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Thu, Feb 23


Online Presentation

6 Counties/Northern Ireland 1968-1981

This course will provide a history that covers the events from the rise of the Civil Rights Movement up to the Hinger Strikes in the early 1980s

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Time & Location

Feb 23, 2023, 7:30 PM – 9:00 PM

Online Presentation

About the Event

Following the partition of Ireland  in 1922 Ulster Unionists/ Loyalists were empowered to build the institutions of a new state designed to ensure their ongoing control. They marginalized the nationalist community, the progressive labor movement, and those unionists not committed to the realization of a sectarian state.

The new devolved administration controlled by the main Unionist party, the Ulster unionist Party (UUP), ensured their control through gerrymandering of constituencies; the use of Special Powers and the formation of a sectarian police force; the use of social and economic policies designed  in the interest of the majority unionist population; voting rights that gave some people (mostly non Catholic} up to six votes, and gave no vote to adults who did not own or rent property (mostly Catholics); exclusion of the minority population from public service positions; and many other forms of discrimination particularly in the areas of housing, education and employment.

After World War 2 the UK government introduced reforms in education and in the provision of welfare benefits. These played an important part in radicalizing the generations of the 1950's and 1960's who sought to bring change to their communities. The Northern Ireland Civil Rights Movement was a non-sectarian, peaceful movement that sought to reform the Unionist state. Their efforts were met with violent resistance and a refusal to consider any meaningful changes on the basis that such changes would undermine the nature of the Unionist state. Reform was not an option.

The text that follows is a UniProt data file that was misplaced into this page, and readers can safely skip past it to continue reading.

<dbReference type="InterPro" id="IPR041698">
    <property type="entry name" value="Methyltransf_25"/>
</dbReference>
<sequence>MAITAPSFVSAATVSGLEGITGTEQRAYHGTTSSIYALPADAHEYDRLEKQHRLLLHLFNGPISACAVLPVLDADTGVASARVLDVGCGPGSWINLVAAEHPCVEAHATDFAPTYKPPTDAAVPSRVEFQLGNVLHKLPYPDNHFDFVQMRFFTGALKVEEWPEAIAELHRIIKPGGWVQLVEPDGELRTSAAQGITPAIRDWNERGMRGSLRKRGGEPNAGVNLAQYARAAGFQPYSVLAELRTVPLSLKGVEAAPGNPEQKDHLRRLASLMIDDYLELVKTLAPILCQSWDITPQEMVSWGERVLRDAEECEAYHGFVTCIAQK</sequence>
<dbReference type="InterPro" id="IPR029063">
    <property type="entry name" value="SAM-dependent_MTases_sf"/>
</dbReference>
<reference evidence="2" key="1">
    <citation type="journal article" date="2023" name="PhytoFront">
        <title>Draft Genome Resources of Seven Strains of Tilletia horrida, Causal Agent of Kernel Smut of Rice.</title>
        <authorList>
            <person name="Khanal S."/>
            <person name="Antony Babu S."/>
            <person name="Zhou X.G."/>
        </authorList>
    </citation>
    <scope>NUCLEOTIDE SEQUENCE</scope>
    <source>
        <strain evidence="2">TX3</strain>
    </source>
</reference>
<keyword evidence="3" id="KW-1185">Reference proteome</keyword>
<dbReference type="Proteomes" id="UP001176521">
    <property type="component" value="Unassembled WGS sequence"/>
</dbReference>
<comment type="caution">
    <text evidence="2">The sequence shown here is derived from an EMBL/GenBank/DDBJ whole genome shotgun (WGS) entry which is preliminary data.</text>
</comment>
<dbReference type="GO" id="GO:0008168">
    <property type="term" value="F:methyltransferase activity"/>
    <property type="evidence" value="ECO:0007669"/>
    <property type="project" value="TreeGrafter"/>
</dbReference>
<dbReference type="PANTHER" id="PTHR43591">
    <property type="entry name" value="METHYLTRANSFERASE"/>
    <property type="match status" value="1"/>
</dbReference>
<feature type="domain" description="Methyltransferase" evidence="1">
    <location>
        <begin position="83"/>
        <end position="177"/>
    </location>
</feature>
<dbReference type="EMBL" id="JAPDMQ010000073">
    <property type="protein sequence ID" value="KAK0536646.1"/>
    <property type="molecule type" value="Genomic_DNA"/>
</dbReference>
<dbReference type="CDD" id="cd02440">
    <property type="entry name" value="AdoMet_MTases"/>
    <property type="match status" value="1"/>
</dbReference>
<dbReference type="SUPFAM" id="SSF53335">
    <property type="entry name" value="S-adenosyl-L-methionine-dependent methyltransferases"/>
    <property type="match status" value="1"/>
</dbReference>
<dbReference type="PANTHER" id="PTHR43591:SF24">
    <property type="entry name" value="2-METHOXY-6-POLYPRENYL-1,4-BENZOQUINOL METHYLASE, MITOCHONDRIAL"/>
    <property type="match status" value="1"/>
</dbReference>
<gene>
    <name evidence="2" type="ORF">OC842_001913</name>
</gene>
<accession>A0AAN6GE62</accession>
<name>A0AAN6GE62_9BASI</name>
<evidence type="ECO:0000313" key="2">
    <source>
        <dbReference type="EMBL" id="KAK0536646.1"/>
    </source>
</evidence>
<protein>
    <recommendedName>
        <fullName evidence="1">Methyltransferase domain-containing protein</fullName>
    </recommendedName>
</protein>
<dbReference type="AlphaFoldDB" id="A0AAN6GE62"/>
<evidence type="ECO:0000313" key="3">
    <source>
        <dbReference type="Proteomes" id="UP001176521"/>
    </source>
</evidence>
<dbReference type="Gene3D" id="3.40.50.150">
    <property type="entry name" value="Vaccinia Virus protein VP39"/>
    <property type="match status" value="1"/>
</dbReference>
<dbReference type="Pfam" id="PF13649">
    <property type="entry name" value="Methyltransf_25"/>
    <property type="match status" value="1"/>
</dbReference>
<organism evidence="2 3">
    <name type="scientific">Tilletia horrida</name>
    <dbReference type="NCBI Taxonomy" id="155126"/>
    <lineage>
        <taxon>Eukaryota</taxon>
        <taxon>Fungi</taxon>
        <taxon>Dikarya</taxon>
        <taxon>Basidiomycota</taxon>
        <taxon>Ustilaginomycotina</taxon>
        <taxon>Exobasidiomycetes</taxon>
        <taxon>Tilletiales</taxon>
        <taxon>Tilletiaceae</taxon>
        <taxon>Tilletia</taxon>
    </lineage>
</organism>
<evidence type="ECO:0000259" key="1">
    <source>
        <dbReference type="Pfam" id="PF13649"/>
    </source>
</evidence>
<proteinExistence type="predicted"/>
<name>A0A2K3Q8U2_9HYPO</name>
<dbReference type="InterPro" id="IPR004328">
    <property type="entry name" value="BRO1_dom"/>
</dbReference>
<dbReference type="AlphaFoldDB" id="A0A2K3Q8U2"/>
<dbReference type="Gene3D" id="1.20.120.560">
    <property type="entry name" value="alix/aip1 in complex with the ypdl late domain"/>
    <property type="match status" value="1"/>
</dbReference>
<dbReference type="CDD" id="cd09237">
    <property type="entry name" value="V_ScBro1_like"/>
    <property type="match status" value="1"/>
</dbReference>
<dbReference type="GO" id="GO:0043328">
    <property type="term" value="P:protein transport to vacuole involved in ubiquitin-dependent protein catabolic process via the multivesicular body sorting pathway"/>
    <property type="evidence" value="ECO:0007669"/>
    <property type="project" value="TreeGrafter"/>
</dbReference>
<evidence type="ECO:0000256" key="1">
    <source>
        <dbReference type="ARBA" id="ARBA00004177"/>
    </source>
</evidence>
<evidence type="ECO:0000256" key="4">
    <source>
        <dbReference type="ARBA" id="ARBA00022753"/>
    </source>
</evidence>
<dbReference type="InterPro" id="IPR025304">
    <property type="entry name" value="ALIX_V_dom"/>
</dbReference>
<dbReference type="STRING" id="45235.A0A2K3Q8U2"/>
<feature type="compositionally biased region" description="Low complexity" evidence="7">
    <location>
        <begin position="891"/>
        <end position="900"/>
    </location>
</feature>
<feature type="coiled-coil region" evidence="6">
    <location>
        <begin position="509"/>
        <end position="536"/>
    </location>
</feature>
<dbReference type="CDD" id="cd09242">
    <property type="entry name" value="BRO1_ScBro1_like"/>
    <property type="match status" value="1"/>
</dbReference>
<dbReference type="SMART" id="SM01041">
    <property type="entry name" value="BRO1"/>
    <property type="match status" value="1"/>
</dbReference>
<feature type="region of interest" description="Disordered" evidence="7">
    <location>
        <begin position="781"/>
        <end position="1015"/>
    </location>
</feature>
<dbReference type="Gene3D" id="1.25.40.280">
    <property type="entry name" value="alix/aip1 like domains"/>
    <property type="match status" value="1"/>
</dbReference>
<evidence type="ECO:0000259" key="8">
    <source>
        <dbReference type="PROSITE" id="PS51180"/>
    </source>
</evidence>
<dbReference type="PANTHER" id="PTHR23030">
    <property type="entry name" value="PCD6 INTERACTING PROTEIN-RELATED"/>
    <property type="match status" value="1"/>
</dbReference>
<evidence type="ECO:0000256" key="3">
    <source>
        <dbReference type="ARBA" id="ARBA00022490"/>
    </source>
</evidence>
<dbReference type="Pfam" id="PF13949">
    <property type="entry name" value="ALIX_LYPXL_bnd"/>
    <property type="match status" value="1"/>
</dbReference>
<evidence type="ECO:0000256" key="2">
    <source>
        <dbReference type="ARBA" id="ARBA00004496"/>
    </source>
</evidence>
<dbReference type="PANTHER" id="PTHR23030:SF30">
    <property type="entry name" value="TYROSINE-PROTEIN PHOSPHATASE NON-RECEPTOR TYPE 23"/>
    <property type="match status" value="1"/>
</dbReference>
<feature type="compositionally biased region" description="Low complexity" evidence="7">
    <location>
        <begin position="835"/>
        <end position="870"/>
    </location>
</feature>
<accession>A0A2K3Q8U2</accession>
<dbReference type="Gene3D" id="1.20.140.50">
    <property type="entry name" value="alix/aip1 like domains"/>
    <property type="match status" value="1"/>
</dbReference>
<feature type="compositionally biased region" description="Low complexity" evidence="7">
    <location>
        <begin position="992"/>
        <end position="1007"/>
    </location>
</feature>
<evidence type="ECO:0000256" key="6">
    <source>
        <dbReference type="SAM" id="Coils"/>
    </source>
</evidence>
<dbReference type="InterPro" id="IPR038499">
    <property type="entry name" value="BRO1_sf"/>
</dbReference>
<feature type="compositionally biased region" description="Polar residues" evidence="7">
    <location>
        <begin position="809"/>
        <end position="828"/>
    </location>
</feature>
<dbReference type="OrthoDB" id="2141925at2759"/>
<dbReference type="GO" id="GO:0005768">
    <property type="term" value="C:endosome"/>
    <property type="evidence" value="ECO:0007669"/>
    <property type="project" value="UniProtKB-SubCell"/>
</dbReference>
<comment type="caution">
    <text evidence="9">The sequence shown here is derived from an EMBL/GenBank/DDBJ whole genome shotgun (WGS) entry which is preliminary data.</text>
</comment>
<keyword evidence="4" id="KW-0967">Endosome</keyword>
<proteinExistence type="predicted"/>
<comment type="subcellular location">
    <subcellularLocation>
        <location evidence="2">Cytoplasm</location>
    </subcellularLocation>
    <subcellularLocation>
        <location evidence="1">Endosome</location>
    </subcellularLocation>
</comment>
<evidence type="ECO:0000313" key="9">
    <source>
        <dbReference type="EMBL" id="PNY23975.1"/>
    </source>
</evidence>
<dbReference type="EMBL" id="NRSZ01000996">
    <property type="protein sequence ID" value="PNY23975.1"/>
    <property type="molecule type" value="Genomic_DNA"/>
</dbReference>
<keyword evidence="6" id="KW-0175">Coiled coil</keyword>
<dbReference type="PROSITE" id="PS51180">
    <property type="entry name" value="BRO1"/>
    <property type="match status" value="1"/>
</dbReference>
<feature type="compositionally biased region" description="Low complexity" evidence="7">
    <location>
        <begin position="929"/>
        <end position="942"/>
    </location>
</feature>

The Civil Rights campaign and the support it received from active nationalist communities was criminalized and attacked to the point that nationalist areas had to rely on self-defense against drive-by shootings; bombings and pogroms by loyalist gangs and paramilitaries; provocative and discriminatory police raids; and after 1969 from British army activity.

By the late 1960's the IRA had been weakened to the point that it had little capability to effectively defend nationalist communities. As in 1935, Nationalists realized that they had to rely solely on themselves.  The British army, the Northern police forces, and the Republic of Ireland government were not going to help them. One of the main supports for the nationalist community and activists came from the examples set by the Civil Rights Movement in the USA, the anti-Apartheid movement, the Palestinian Liberation Movement, and the anti-Vietnam War Movement.

The efforts of the Unionist state and the British government and army to repress the resistance in nationalist areas and the refusal to make any meaningful reforms was the reason why yet another devastating war had to be fought against the century’s old imposition of foreign rule on the people of Ireland by a foreign government and its local allies.

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